Employment in Italy Is Growing: Race to Close Gap with Europe

Trade and Economics - May 29, 2024

The employment rate is growing in Italy. For more than a year now, with few exceptions, the values have always had a ‘+’ sign. An important result that the Italian government proudly claims. ISTAT, the Italian Institute of Statistics, recently released data for the month of March, reporting an increase in the number of the employed and a decrease in the number of the unemployed. The number of inactive people, however, is also on the rise.


March 2024: the numbers in Italy


Compared to February, March counted a growth in employment in the Bel Paese of 0.3 per cent, with 70 thousand more units. This is true for both women and men, for employees and for the self-employed, and for all age groups except for the 35-49 range, which recorded a drop.  Overall, the employment rate rose to 62.1 per cent (i.e. +0.2 points).


As for the unemployed, i.e. people who are actively looking for a job, the number fell in percentage terms by 2.8, i.e. 53 thousand fewer units than in the previous month. Again, the reference is to both genders and to every age group excluding the 35-49 bracket. In total, ISTAT notes, the unemployment rate fell to 7.2 per cent (-0.2 points), the youth unemployment rate to 20.1 per cent (-2.3 points). A very interesting result, the best recorded since 2009.


The inactive


Of some concern is the number of inactive people, i.e. individuals that do not have a job and are not looking for one. Translated into numbers, the increase is by 0.1% (12 thousand more people between the ages of 15 and 64). The numbers, however, determine a stability: the rate remains, in general, at 33 per cent.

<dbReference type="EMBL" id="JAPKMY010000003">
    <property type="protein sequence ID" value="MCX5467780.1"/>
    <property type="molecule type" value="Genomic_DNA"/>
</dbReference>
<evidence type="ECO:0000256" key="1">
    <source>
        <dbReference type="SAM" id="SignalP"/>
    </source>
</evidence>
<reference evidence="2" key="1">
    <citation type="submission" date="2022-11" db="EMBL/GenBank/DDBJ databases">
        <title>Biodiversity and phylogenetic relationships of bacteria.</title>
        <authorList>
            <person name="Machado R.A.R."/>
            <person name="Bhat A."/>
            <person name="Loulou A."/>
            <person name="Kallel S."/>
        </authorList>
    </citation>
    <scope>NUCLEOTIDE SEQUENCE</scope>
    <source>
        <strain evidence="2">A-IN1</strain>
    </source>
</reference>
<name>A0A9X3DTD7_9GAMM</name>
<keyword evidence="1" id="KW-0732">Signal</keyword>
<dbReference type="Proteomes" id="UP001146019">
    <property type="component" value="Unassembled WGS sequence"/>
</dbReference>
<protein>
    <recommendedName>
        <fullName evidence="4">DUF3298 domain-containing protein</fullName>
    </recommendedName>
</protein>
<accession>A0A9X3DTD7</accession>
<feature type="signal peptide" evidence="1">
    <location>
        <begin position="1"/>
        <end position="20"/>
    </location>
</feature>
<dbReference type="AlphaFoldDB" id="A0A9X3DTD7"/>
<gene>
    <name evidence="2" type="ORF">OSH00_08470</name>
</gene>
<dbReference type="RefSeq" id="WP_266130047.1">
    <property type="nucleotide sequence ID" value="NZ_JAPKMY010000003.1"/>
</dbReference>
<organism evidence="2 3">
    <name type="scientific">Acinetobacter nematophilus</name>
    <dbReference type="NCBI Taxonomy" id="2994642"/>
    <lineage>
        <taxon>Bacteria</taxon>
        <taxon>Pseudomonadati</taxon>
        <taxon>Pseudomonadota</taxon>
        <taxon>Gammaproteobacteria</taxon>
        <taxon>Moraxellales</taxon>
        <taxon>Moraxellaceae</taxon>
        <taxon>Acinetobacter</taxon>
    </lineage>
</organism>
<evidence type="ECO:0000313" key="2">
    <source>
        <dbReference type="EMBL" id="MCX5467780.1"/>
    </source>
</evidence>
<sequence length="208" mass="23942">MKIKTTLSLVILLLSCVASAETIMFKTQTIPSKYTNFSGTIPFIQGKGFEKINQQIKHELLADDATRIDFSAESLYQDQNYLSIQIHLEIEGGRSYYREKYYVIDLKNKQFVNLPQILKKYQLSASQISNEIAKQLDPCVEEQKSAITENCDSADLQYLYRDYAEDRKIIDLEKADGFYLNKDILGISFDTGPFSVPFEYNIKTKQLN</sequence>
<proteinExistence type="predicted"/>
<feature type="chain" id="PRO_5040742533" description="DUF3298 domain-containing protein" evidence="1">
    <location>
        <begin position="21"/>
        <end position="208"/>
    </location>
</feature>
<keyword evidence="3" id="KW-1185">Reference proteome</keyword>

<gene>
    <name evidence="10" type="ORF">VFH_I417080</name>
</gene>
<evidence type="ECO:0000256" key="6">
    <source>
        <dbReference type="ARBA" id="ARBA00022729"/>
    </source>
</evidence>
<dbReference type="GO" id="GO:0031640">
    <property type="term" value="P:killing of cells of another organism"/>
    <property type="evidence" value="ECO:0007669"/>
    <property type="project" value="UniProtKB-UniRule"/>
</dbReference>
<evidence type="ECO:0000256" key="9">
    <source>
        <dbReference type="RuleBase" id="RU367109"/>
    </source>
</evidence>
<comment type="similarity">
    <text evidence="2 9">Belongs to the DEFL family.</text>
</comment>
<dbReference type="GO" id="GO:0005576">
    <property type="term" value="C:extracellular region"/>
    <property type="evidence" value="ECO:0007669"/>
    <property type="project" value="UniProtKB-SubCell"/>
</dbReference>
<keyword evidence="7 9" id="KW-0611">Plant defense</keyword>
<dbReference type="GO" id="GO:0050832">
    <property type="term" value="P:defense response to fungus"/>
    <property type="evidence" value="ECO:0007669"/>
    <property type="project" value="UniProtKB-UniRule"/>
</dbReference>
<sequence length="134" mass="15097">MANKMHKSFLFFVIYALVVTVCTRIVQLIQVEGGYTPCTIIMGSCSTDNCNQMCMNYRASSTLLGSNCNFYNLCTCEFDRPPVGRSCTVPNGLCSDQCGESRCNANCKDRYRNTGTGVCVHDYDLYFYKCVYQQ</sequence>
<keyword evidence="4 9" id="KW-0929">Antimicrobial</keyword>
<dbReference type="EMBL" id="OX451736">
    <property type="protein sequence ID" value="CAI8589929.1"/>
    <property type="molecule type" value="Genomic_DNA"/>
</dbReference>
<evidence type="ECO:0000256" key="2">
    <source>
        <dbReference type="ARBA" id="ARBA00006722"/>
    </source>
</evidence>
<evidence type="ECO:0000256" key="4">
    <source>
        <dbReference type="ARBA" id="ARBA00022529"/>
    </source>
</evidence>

2024 vs 2023


To fully understand the employment trend in Italy, ISTAT compares the first quarter of 2024 with the fourth quarter of 2023. The general overview shows an increase in the level of employment by 0.2 per cent, for a total of 56 thousand employed. A growth dictated by the decrease in job seekers and the increase in inactive persons, two variables that must necessarily be considered in the equation.


It should be noted that the number of employed people in March 2024 exceeded that of the same month in the previous year by 1.8 per cent (in short, +425 thousand units).


The situation in Europe


The ISTAT data gives a definite picture of the country, pointing to clear improvements. However, the race towards numbers in line with European standards still requires acceleration. In fact, while the European average unemployment rate stands at 6 per cent, Italy – as already mentioned – stands at 7.2 per cent. Analysing further the performance in terms of unemployment, it is necessary to examine an important aspect concerning young people under 25 years of age. Unemployment, when compared to this age group, reaches 20.1 per cent; the European average, on the other hand, is 14.6 per cent. However, as Prime Minister Meloni said on Labour and Workers’ Day last May 1, the government is putting in place a series of measures to allow new hires, making sure that companies are supported in hiring staff.


A final thought concerns female employment: in Italy, the number of employed women stands at 53 per cent, a number that is far behind the European average, which instead translates into a percentage of 70 per cent. More specifically, comparing the Italian results with Germany and France, the gap grows: the former has a value of 77.4 per cent, while the latter of 71.7 per cent. The gap, in any case, is also internal: between employed women and men, the gap is about twenty points in favour of the latter. The data, therefore, indicate the need for further change; the issue has been addressed on several occasions in the run-up to the European elections next June and politicians have, in their programmes, devoted deep attention to women’s work and developments in this respect in the years to come.